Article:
A Long History

Rise of Spiritualism

Industrial Revolution

Industrialism and Ghosts

Post-bellum America

Supernatural and Hope

Supernatural Restores Faith

Ghosts Build Communities

Comfort to Bereaved

Why the Supernatural was Entertaining

Transcending the Real

Ghosts and Mystery

Ghosts and Thrills

Entertainers Cash In

Laughing at Ghosts 

Anthony Hopper

 

 

 

 

 

 

 

 

 

 

 

 

 

 

 

 

 

 

 

 

 

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Footnote


Why Were Americans Interested in the Supernatural?


The Supernatural as a Means for Restoring Lost Faith (con.).

They "...cited her materializations as the proof of immortality capable of halting the religious and moral decline of the nineteenth century” (3). A Spiritualist writing in The Washington Post reminded his readers that, contrary to the beliefs of some materialists, evil did exist. He claimed to know this fact from his firsthand experience with malevolent spirits: “But I have also had other experiences which show that evil spirits can do great harm. [sic] If we are not protected...I haveNasby communicating with the spirit of Andrew Jackson from David Ross Locke, “The Struggles (Social, Financial and Political) of Petroleum V. Nasby” (Boston: I.N. Richardson, 1872) 102, in Indiana University’s Library Electronic Text Resource Service (LETRS). http://www.letrs.indiana.edu.. seen evil spirits making well-intentioned people devilish furies and obsessing weaklings to become drunkards and criminals” (4).

Many works of fiction used the supernatural world as a means of disseminating a set of values to their readers. For instance, David Ross Locke’s fictional character, Petroleum V. Nasby is representative of the racist, post-bellum South, which the author detested. Locke used this character to help him hammer home themes which were antithetical to the Southern ones (5). At one point in the story, Nasby hired a medium to perform a séance for himself and his friends in order to contact the spirits of important pro-slavery supporters who had passed away. He asked these apparitions whether or not slavery should be outlawed; he did not feel that the ghosts would answer in an objective or amoral manner. Rather, he believed that they would take his side and proclaim that the enslavement of African Americans was defensible on ethical grounds: “I HEV bin for many years disposed to bleeve in speritooalism. Ther is suthin pleasant in the idea uv bein in communicashen with them ez hev gone before, as it may be rezuably supozed that from their stan-point they kin see things in a more clearer lite than we who is encumbered with clay (6). Much to Nasby’s chagrin, each and every one of the spirits came out against the institution of slavery (7). This authorial action tied morality to the spiritual at the same time that it argued for a transcendent set of values.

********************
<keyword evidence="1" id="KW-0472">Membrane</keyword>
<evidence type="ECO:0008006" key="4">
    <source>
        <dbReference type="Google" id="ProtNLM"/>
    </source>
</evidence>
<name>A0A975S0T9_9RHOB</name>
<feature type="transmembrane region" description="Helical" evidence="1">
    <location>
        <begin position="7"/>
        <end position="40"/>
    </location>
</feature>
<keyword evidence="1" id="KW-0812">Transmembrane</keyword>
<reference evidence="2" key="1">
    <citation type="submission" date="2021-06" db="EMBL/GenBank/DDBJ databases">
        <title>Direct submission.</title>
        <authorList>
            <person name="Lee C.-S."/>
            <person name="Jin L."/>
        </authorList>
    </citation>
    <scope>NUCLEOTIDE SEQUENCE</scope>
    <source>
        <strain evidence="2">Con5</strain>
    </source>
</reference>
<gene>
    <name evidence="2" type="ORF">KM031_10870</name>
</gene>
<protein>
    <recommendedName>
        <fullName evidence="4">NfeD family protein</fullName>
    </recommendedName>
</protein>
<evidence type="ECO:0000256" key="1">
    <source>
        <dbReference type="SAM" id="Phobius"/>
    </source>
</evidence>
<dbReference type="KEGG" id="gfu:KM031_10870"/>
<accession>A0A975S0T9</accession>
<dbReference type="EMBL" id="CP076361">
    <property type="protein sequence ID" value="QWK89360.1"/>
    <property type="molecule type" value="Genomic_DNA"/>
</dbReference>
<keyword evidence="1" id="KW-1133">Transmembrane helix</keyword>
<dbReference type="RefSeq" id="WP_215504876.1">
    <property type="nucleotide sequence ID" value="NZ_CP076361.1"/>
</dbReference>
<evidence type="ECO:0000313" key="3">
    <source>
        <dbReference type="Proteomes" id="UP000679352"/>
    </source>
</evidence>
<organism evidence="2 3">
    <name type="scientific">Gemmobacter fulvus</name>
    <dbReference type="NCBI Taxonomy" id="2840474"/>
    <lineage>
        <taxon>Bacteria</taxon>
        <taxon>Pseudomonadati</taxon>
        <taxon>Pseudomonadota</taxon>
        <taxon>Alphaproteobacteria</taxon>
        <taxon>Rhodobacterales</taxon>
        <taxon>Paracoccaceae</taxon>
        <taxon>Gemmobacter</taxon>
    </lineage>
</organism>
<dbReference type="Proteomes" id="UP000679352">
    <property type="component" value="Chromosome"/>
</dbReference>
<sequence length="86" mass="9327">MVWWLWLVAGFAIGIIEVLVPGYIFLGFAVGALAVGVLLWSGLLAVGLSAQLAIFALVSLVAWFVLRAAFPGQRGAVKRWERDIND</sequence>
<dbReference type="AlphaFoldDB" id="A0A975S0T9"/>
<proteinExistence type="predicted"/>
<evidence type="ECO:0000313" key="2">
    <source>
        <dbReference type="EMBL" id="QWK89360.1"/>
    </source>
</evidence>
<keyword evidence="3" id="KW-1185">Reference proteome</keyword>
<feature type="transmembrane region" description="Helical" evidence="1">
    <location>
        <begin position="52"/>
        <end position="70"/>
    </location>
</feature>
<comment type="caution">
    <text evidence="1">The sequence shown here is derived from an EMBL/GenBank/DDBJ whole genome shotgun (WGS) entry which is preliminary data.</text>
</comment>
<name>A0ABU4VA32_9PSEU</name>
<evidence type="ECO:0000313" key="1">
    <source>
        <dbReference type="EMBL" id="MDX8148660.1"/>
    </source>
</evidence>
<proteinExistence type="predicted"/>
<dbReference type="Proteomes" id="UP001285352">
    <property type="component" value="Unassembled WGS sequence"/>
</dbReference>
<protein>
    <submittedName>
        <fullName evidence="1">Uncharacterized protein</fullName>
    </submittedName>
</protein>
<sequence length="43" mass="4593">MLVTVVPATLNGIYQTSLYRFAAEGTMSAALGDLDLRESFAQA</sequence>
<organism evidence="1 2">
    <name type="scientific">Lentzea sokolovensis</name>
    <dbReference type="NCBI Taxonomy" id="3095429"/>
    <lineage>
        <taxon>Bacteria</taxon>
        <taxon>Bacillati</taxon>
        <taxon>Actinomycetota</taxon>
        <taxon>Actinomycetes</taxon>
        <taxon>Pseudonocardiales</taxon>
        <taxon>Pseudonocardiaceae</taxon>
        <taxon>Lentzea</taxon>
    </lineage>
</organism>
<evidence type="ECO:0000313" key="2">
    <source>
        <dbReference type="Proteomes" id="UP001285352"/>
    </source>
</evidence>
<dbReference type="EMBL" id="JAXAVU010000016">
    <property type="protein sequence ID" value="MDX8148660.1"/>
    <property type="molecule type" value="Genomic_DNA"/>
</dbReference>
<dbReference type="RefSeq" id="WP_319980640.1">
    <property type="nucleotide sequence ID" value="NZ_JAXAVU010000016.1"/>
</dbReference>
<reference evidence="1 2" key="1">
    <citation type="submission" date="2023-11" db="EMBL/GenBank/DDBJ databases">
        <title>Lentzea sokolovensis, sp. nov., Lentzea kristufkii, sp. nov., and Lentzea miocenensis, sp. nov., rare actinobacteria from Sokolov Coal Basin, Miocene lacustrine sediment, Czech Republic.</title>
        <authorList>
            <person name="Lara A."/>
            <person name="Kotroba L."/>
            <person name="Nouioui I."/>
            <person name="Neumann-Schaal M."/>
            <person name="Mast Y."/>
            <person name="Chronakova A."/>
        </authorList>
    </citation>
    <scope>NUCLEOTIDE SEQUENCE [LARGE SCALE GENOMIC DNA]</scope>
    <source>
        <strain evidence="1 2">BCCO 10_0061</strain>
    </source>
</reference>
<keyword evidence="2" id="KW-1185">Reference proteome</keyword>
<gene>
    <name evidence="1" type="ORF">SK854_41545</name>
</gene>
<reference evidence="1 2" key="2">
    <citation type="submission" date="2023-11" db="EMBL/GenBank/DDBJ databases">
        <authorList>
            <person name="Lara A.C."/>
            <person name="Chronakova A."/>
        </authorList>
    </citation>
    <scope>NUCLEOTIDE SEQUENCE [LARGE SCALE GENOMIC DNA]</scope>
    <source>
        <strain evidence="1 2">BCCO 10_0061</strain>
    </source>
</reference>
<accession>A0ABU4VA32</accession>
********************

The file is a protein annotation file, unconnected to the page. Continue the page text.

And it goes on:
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September 8, 2004

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ghost, supernatural, Spiritualism, antebellum, medium, materialization,
apparition, gothic, post-bellum, phantom, paranormal, 1800s, 1900s, Anthony Hopper, literature, growth,
industrialism, needs, psychical, psychic, afterlife, non-material, spirit, American, United States